Essay on Environmental Risk Factors For Breast Cancer

Essay on Environmental Risk Factors For Breast Cancer

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Although environmental risk factors for breast cancer can pose a variety of influential affects, these factors can be prevented or changed with policies and laws. Risk factors that individuals have less control over include social factors such as race and ethnicity. Breast cancer can ultimately affect women at any age or any race, however the rates of obtaining breast cancer are varied between race and ethnicity. Throughout various studies, there is an increased rate of breast cancer in white women compared to African or Hispanic women (Lantz et al, 2006, p. 2173). There is a geographical variation of breast cancer, which can be seen through highest incidence rates in northern and Western Europe, northern America, Australia and New Zealand and in South American countries of Uruguay and Argentina. Incidences of breast cancer are much lower throughout Africa, Asia and most of central and South America (Bray et al., 2004, p. 230). These incident rates are not a result of genetic factors but rather socioeconomic factors that have been determined through research. According to Robert et al (2003), a study conducted found that “ Women are at a higher risk of breast cancer if they have higher socioeconomic status (SES) or live in higher SES or urban communities (p. 442). This study focused on looking at variables such as education, alcohol intake, body mass index, oral contraceptive use, hormone replacement use and a variety of other factors (Robert et al, 2003). These variables represent lifestyle factors rather than genetic to provide an understanding that the possible reason why breast cancer rates are higher in women of higher socioeconomic status is due to the fact that they have the opportunity to have different lifestyle factors. ...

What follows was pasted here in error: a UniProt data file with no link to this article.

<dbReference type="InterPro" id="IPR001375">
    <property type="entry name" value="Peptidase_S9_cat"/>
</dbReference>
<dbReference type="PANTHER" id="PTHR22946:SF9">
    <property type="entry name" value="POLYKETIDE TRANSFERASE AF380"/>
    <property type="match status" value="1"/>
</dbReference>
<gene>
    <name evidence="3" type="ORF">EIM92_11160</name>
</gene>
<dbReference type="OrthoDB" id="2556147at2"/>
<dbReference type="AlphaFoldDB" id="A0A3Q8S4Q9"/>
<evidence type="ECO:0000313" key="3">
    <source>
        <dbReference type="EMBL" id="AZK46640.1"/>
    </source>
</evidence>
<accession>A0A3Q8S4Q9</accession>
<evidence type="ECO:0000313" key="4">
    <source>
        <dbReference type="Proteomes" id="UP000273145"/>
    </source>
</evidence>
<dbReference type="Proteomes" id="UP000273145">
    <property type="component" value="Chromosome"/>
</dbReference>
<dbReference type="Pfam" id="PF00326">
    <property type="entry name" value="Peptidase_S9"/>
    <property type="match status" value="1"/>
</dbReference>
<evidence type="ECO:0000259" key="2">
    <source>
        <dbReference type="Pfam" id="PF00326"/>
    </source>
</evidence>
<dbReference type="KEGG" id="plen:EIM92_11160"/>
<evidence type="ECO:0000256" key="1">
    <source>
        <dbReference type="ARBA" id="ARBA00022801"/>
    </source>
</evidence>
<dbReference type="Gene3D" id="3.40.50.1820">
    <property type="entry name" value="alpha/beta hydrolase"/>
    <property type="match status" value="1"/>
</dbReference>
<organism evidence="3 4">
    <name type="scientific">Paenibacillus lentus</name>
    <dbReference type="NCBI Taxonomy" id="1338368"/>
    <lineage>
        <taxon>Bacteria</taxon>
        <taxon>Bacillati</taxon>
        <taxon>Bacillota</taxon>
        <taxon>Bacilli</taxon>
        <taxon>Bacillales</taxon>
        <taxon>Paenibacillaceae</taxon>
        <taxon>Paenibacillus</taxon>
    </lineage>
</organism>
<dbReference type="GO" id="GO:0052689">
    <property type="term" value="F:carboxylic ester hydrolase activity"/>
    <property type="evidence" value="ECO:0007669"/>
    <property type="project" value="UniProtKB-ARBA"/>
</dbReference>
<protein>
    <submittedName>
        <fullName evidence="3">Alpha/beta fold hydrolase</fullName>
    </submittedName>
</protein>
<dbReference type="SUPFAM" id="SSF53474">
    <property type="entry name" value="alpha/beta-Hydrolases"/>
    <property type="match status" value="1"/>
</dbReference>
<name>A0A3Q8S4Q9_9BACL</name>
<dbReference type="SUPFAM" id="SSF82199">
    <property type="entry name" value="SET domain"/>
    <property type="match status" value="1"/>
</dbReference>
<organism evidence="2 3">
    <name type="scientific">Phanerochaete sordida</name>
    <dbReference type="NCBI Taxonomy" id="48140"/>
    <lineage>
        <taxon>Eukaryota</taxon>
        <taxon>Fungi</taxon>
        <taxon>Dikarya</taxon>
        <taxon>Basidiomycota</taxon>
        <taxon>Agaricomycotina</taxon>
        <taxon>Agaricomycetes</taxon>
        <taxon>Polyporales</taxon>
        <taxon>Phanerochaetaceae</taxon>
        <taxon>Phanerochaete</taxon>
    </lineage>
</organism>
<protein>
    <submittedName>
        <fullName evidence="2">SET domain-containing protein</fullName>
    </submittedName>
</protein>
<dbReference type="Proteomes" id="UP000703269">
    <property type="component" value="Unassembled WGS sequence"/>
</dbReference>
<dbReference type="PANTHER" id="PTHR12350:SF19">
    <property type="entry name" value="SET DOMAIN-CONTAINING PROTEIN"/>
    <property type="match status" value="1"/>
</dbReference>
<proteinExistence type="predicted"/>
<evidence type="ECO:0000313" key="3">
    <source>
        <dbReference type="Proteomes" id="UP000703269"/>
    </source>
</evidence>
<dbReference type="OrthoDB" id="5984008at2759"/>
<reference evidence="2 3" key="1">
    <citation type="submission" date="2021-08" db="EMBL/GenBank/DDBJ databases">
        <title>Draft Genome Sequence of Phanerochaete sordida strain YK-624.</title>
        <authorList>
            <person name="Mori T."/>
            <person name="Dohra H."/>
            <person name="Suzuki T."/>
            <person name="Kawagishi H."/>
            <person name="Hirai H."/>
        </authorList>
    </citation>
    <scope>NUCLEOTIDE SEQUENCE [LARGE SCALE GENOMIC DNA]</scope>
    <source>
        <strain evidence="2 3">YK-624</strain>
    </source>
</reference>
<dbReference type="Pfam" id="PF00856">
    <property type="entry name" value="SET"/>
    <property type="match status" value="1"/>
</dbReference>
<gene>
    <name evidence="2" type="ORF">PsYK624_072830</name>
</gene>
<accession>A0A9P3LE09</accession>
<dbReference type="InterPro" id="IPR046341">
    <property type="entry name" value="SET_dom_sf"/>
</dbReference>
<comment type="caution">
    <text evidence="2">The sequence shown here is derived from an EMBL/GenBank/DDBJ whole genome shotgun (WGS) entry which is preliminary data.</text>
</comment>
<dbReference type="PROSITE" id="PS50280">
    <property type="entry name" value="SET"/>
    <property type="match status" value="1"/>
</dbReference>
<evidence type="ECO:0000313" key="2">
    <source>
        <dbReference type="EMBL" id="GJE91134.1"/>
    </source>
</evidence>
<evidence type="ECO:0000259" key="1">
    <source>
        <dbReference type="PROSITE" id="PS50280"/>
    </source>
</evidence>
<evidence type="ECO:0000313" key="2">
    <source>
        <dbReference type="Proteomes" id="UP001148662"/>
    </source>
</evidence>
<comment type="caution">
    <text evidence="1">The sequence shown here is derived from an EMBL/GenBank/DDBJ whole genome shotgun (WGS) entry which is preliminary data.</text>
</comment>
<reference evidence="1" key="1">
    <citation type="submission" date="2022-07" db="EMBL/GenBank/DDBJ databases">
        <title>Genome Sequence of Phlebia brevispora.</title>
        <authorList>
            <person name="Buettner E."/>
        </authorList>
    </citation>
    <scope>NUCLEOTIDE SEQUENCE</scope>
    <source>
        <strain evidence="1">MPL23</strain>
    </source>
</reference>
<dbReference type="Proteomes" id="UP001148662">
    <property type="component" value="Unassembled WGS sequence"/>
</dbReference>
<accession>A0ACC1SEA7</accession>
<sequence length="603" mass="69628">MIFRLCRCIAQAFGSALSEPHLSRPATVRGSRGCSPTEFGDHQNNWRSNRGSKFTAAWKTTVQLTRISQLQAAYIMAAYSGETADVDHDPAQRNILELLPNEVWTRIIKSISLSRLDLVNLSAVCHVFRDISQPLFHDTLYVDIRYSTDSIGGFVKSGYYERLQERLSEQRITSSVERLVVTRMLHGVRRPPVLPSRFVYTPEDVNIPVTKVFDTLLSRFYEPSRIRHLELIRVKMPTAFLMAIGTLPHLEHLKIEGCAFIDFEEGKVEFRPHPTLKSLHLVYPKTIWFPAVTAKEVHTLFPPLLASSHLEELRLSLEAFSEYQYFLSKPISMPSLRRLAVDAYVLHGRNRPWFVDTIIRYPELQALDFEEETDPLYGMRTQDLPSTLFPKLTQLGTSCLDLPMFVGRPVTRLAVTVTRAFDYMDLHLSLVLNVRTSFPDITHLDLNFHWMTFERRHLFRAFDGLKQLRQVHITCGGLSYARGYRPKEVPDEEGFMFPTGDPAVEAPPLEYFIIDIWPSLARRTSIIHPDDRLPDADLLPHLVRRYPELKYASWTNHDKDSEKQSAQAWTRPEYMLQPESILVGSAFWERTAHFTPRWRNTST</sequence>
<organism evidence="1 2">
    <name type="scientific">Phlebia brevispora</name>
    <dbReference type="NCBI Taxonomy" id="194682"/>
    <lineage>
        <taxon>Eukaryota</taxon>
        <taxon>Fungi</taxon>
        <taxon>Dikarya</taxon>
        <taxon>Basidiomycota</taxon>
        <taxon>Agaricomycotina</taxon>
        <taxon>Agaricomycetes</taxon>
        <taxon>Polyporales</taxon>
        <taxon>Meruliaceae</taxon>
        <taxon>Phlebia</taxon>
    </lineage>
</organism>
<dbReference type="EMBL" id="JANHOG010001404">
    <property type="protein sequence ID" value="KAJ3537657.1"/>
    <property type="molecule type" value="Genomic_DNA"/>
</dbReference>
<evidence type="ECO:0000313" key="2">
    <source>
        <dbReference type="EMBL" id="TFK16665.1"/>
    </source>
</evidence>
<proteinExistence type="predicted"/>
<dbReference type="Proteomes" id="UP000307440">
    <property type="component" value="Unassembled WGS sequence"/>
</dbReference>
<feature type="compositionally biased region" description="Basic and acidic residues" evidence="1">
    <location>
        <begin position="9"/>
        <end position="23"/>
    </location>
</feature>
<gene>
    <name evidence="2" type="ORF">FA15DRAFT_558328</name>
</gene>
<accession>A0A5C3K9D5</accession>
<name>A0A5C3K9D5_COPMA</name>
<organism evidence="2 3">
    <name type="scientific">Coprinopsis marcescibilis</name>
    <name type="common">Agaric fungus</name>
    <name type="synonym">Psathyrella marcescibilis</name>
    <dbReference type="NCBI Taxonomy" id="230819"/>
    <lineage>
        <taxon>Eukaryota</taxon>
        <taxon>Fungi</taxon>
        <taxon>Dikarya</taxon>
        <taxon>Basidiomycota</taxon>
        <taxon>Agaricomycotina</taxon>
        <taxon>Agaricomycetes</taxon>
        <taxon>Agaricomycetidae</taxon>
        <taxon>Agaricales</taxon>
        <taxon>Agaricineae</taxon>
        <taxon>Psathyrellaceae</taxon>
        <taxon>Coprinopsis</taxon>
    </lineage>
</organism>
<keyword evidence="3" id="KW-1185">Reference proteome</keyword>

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...ift the current public health model, in which society believes it is an individual problem caused by individual choices. The government will have an opportunity to develop new regulation policies to mitigate breast cancer and reduce the inequalities that cause the differences various women experience for their diagnosis time, treatments, and survival rates typically due to their socioeconomic status. Creating laws to limit women’s exposure to hormone disruptors, allowing all to have same health care opportunities, and enabling public knowledge about daily exposures that can be detrimental to health and the environment are all regulations that the government can develop to alleviate this issue. By individuals recognizing that breast cancer is a health inequality issue that can be improved by decreasing the environmental, social and political inequalities in society.

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